You need to find a way of changing the narrative inside your head. If you do this you will change the way you are feeling about the person or situation, and this will change what you do. You will increase your chances of creating a positive impact; you will increase the chances of selling the benefits of talking to you; you will increase the chances of overcoming objections; and increase the chances of creating a positive self-fulfilling prophecy. So how do you do this?
Instead of focusing on the negatives of a situation, try turning them into positives or at least opportunities:
Negative Inner Dialogue
“She was quite aggressive last time we spoke”
“I didn’t enjoy that last meeting”
“I don’t think she wants to do more business with us”
“Mike and Carolyn both said she was impossible to sell to”
“I’m not sure I’m the right person to make this call”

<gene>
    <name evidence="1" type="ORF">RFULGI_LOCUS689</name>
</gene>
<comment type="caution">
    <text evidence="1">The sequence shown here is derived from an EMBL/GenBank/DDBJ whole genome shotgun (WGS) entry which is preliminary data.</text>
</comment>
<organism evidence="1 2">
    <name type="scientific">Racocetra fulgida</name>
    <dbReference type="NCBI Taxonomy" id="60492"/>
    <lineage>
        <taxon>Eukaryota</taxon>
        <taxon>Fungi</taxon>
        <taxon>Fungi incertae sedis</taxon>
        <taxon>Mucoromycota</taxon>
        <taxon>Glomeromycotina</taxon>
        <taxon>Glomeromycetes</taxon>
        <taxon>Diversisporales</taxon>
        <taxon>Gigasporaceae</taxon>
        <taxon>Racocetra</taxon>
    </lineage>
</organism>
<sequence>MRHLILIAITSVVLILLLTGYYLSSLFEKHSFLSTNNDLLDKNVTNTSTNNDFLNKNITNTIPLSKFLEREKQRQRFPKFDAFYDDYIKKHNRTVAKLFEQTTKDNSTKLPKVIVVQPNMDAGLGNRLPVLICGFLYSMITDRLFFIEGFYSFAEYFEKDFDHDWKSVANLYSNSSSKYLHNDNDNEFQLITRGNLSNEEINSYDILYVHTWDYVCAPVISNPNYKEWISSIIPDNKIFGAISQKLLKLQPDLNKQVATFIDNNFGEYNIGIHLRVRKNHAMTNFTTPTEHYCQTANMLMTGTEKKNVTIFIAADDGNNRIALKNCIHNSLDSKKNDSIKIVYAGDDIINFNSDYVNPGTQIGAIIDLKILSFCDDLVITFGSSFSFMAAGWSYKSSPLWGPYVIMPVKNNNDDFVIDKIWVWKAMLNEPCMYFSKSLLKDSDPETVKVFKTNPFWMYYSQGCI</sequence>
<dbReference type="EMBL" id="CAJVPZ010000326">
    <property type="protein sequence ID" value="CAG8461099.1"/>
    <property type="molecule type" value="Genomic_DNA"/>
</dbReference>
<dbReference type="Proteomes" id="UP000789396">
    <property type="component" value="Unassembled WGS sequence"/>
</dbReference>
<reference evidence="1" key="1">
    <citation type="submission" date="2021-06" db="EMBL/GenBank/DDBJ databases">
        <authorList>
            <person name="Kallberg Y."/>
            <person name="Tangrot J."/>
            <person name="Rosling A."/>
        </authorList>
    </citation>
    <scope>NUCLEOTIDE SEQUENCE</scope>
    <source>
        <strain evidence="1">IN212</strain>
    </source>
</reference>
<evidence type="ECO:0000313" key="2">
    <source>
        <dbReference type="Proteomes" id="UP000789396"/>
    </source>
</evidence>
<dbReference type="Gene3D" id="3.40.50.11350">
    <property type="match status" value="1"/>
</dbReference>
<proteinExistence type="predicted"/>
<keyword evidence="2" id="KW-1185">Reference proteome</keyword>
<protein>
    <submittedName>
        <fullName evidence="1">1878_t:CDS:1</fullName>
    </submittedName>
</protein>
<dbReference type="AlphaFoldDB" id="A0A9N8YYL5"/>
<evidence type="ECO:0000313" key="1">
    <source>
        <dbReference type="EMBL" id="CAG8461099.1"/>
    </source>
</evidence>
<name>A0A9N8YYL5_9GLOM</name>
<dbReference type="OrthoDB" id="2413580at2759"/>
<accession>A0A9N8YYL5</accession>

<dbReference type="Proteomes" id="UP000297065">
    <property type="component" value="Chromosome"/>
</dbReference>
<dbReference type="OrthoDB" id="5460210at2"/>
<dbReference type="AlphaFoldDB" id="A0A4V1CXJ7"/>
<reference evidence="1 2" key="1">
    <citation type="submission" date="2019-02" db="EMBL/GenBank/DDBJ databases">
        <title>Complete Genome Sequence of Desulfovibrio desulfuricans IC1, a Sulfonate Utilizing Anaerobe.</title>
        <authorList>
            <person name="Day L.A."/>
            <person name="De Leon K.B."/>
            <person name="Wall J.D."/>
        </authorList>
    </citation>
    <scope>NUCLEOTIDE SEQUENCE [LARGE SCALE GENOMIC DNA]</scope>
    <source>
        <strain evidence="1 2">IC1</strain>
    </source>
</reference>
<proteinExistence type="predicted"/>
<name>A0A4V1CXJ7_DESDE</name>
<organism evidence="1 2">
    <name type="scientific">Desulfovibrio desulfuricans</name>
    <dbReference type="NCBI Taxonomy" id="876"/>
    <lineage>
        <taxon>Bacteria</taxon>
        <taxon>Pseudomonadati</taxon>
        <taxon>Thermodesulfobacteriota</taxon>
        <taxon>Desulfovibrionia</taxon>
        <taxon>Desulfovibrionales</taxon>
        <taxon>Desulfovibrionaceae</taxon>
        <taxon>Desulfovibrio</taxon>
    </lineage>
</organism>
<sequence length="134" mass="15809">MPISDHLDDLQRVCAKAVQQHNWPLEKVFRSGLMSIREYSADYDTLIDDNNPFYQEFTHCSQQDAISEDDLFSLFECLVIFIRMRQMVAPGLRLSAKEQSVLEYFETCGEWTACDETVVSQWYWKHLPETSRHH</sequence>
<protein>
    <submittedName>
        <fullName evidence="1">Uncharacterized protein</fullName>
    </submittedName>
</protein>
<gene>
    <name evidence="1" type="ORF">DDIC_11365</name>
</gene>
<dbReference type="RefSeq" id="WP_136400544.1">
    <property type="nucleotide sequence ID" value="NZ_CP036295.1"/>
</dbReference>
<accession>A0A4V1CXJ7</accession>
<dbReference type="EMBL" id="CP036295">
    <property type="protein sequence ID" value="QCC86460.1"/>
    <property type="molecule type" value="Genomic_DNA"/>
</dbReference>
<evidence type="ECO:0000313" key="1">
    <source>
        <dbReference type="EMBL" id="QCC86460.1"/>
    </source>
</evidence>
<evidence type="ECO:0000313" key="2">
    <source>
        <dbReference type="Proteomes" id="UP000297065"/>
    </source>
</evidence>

“She never has time to talk”
Positive Inner Dialogue
“She knows what she wants, and I can tailor my questions around that”
“That last meeting was difficult. What can I do differently next time to make it better”?
“I’m going to show her that she needs to do more business with us”
“I’m different to Mike and Carolyn. Just because they can’t doesn’t mean I can’t”
“I know the customer and I know my stuff. I am definitely the right person to make this call”
“She is a busy lady so I need to show her straight away that I can help her”
Sometimes it may seem impossible to do this, but remember you are 100% in control of this self-talk and the way you react to situations and people. You can’t control what the other person does, but you can certainly influence their behaviour by what you do and say and how you do it.